PORTLAND — The City Council on Monday closed a regulatory loophole that exempted the new owners of the Eastland Park Hotel from an ordinance intended to preserve affordable rental housing.
The previous language left a broad exception to a rule that seeks to preserve affordable housing by charging hefty fees to developers who convert permanent housing into hotel rooms or other nonresidential uses.
Developers who do not replace the housing must pay the city $50,000 per lost unit.
Prior to Monday night’s action, an exemption was provided for “consolidation or elimination of dwelling units within an existing structure.”
But that section was changed so it applied to only instances where the square footage of permanent living space was unchanged. Conversions to hotel and motel rooms may not be exempted.
The loophole went unnoticed by the City Council until the Eastland was bought in Februrary by an Ohio-based investment group, RockBridge Capital.
RockBridge received an exemption for $2.5 million in fees it would have owed for eliminating more than 50 residential rentals the company plans to turn into hotel rooms.
About a dozen residents and housing advocates testified in favor of the fix.
One of those residents was Alyssa Hall, 41, who said she is only a couple of paychecks away from being homeless. Hall lives in one of the 50 apartments that are expected to be replaced in the Eastland renovation project.
“My foot is caught in that loophole,” Hall said. “At some point I will have to leave.”
Parkside resident and former state Rep. Herb Adams recalled the history of the 241-room Eastland, saying the hotel originally boasted more than 140 permanent residences with amenities.
Adams said it is “astonishing” that all of the affordable rental units could be gone within 84 years, or an individual’s lifetime. He called on the city to use it’s power of “moral suasion” to force the new owners to preserve that housing.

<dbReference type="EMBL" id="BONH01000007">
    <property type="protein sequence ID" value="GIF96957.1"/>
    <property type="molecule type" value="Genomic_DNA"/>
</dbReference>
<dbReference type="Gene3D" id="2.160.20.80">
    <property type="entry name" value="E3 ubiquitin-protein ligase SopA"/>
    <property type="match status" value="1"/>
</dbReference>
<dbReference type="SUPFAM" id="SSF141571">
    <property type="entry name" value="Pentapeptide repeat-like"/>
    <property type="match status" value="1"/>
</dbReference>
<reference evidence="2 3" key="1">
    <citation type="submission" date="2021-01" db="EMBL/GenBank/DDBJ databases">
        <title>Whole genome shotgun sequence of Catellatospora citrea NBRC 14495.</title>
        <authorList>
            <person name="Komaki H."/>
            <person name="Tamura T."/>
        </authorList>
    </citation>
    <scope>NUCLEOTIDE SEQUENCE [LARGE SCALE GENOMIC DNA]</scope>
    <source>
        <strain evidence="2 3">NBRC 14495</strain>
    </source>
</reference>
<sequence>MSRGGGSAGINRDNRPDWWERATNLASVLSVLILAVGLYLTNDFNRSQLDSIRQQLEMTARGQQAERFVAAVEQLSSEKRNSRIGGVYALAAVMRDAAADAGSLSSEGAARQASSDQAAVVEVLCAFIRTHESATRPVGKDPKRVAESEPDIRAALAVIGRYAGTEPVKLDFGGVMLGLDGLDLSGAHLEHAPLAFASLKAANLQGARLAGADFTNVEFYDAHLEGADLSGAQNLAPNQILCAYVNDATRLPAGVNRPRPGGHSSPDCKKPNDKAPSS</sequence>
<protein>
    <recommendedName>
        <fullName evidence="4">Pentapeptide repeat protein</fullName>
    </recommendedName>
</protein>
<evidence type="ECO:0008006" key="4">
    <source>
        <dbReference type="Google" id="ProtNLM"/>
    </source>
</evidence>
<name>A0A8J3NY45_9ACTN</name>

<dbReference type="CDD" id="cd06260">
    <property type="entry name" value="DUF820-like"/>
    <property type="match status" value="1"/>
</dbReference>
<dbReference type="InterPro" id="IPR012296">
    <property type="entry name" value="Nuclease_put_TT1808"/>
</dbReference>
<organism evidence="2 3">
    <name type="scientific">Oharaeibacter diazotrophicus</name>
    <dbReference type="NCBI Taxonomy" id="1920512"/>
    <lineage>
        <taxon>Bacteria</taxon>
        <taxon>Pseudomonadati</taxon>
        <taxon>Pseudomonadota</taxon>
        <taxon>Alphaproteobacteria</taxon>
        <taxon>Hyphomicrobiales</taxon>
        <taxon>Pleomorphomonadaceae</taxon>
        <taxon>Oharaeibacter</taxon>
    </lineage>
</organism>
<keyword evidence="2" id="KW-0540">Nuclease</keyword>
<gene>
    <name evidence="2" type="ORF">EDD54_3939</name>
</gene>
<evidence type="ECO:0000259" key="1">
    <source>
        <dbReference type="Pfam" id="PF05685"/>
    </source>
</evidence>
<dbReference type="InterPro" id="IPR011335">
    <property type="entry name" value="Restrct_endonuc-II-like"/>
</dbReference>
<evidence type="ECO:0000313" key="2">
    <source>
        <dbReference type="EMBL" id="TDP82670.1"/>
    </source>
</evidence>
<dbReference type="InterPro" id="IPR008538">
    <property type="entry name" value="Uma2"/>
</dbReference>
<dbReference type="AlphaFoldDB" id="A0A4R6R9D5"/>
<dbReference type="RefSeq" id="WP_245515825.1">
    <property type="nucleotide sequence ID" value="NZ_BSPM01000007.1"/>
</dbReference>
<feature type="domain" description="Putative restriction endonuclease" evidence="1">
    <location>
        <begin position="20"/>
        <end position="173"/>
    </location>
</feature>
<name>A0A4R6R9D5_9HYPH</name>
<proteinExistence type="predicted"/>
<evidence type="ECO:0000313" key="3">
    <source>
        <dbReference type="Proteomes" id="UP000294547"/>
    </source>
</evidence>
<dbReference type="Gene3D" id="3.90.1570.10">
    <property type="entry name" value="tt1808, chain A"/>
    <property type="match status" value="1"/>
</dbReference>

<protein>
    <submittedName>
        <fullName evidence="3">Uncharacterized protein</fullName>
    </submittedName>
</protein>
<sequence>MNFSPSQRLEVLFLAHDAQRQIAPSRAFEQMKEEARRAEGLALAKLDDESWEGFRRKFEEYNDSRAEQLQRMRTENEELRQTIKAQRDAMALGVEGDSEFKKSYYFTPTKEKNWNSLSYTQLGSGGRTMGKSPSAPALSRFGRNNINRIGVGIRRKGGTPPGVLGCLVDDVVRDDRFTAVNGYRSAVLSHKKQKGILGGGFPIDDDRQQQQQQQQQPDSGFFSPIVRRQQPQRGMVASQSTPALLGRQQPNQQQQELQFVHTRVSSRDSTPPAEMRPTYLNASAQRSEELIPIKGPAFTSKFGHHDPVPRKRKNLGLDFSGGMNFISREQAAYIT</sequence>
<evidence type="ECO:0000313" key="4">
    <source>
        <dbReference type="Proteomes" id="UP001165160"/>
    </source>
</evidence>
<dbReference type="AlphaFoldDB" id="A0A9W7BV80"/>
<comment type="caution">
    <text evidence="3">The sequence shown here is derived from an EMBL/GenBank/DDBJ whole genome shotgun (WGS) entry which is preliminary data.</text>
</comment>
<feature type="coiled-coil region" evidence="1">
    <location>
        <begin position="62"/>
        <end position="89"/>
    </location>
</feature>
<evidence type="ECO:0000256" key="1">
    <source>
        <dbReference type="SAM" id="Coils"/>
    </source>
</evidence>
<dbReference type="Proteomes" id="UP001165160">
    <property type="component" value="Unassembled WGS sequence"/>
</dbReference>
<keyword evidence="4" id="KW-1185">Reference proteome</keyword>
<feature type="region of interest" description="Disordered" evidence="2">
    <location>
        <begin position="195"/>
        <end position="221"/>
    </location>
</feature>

“I have seen this council exert that moral suasion innumerable times … where you have done so for Portland business,” Adams said. “Here’s a chance for you to do so for tenants who are in a real situation.”
Councilor John Anton, who last year presided over the wholesale rewriting of the ordinance, said the Housing Committee never intended the ordinance to have such a broad exemption.
Instead, Anton said the committee wanted only to protect property owners who wanted to convert several small rentals into one or more larger units, while maintaining the square footage.
Advocacy groups, including the Portland NAACP, Homeless Voices for Justice, Maine Affordable Housing Coalition, Maine People’s Alliance and the Pine Tree Legal Center, all testified on behalf of the change.
Many of those groups cited a greater need for affordable housing in the city. But Anton said the ordinance is only part of the equation.
“It was never envisioned to be the solution,” he said.
Councilor Kevin Donoghue repeatedly apologized to residents who may be affected by the city’s mistake. Not only are people losing affordable housing, but the city lost revenue that it would have otherwise received, he said.
The $2.5 million payment for rental units that are expected to be lost could have been put toward additional affordable housing projects.
Donoghue said the issue highlights the need for affordable housing at a time when vacancy rates are low and rents are increasing, because people who were previously homeowners were now entering the rental market.
“It does raise this issue at an important time,” he said. “I think we have a lot of work to do in the city in terms of housing policy.”
Councilor Jill Duson, who presided over Monday’s meeting, said she would like city staff to work with the Eastland owners to preserve the existing housing.
“I would like to see city staff look into that,” she said.